Over the course of the past two years, I have had discussions with people who would say, “Oh so you’re the freethinker. Ok, let’s do some ‘free’ thinking. Let’s explore these ideas,” and they would proceed to make these outlandish claims. When I stop them, or point out to them why their ideas are unreasonable or illogical, they would say, “Oh but I thought you were a freethinker. What happened to ‘free’ thinking? Free your mind, man.” At this point, I usually proceed to give a short discourse on the history and proper use of “freethinker” and “freethinking.”
A quick search of the word “freethinker” across some of the most popular references on the web gives us these definitions:
dictionary.com (this is the default reference site when you type “freethinker” on Google) – “a person who forms opinions on the basis of reason, independent of authority or tradition, especially a person whose religious opinions differ from established belief.”
merriam-webster.com (everyone’s favorite dictionary since we came down from the trees, before the internet was invented) – “a person who forms his or her own opinions about important subjects (such as religion and politics) instead of accepting what other people say.” This is followed by a “full definition” which states: “one who forms opinions on the basis of reason independently of authority;especially : one who doubts or denies religious dogma.”
wikipedia.org (searching “freethinker” on this site redirects you to a page on “freethought” which defines it this way) – “a philosophical viewpoint which holds that positions regarding truth should be formed on the basis of logic, reason, and empiricism, rather than authority, tradition, or other dogmas. The cognitive application of freethought is known as ‘freethinking’, and practitioners of freethought are known as ‘freethinkers.’”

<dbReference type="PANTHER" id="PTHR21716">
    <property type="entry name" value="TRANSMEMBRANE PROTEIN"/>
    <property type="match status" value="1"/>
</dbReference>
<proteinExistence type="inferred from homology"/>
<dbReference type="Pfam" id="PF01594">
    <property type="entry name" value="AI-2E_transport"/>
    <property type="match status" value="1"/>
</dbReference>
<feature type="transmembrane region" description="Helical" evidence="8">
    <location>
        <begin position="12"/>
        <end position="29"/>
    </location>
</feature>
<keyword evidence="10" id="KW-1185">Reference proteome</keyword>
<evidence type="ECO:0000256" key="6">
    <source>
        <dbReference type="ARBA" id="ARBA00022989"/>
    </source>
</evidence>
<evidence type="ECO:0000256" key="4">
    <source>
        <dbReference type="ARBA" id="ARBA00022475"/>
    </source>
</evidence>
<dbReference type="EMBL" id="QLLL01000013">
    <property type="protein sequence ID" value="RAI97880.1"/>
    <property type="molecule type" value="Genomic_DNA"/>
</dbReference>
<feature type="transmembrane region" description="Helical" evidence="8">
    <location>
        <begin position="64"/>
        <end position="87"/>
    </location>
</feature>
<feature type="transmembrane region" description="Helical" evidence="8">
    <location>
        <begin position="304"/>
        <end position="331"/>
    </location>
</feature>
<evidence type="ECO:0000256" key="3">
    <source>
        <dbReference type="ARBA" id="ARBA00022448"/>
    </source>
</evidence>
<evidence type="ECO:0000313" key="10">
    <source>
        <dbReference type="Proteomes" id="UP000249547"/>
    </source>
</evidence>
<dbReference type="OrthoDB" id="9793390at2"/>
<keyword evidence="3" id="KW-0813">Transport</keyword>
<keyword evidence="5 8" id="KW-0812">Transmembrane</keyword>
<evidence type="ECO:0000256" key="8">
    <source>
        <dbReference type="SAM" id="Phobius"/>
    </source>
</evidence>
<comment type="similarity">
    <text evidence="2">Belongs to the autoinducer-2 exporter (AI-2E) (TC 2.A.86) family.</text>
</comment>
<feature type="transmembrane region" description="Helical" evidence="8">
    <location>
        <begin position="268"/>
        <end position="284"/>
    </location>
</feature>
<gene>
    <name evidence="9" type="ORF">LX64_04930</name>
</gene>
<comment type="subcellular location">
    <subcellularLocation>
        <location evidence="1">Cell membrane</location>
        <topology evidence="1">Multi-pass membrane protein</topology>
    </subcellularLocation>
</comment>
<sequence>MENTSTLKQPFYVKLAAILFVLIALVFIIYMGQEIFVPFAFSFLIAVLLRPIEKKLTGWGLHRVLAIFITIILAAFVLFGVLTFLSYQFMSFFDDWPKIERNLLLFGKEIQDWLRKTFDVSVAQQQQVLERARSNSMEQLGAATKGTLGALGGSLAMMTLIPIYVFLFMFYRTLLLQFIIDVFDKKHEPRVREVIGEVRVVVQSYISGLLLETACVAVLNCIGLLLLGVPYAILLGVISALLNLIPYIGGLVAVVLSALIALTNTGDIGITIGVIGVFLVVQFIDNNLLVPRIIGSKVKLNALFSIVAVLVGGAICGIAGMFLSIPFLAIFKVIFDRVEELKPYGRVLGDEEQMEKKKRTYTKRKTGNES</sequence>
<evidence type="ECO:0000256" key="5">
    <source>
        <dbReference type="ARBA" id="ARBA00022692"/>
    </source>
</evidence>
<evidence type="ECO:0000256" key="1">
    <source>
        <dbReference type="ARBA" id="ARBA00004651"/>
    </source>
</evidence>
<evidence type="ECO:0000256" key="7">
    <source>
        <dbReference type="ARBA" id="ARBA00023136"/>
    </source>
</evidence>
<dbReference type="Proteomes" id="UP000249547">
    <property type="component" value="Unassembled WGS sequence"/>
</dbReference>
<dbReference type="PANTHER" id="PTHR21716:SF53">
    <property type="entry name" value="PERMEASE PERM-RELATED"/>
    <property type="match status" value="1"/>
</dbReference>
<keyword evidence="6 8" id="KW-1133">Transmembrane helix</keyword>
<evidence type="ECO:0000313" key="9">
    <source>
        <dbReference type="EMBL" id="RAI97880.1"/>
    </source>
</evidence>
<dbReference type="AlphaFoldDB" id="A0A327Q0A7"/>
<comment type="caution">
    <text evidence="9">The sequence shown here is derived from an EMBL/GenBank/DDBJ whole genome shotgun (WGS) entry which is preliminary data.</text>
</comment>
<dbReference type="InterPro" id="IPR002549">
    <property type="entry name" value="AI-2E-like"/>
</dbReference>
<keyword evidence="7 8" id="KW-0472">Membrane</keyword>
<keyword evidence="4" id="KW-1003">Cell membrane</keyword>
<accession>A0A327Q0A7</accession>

By now, it should be obvious that freethinking is not the freedom to think anything. That thought must be based on reason. As my friend, Jong, likes to say, a freethinker is free to think outside the bounds of authority, tradition and religious dogma, but he is not free to think outside the bounds of reason, logic and empirical evidence.
Why is there an emphasis on being against “established belief,” “authority,” or “religious dogma?”
The term was coined at a time when religious authority was synonymous with political authority. The church wielded tremendous authority and influence over the state and people who disagreed with matters of doctrine could be captured and tried as criminals. Heresy was a crime that could lead to your death just as much as murder or rape could. It was against this sociological backdrop that the word “freethinking” was first used in the late 1600’s by William Molyneux, an Irish philosopher and political writer. Hence, one can see historically why there is a constant tension between freethinkers and religion.
This is not to say that freethinkers are automatically atheists (or vice versa — as many atheists can be irrational as well). For example, Thomas Paine, a British and American political activist in the 18th century widely regarded as a champion of freethought, professed a strong belief in God though not of organized religion. In a pamphlet entitled The Age of Reason, Paine writes: “I believe in one God, and no more; and I hope for happiness beyond this life. I do not believe in the creed professed by the Jewish church, by the Roman church, by the Greek church, by the Turkish church, by the Protestant church, nor by any church that I know of. My own mind is my own church. All national institutions of churches, whether Jewish, Christian or Turkish, appear to me no other than human inventions, set up to terrify and enslave mankind, and monopolize power and profit.”
Being a freethinker, then, is not so much a profession of belief or disbelief in a deity or deities but rather a commitment to the process of reason, logic and scientific examination of evidence in one’s search for truth. In other words, a freethinker holds something to be true not because of what a “holy book” says, or because of what a religious authority says, but because it passes the test of reason, logic and evidence.
This ends today’s lesson. Now for the quiz. Close your notes and get one-half sheet of paper.
Originally published in Sunstar Davao.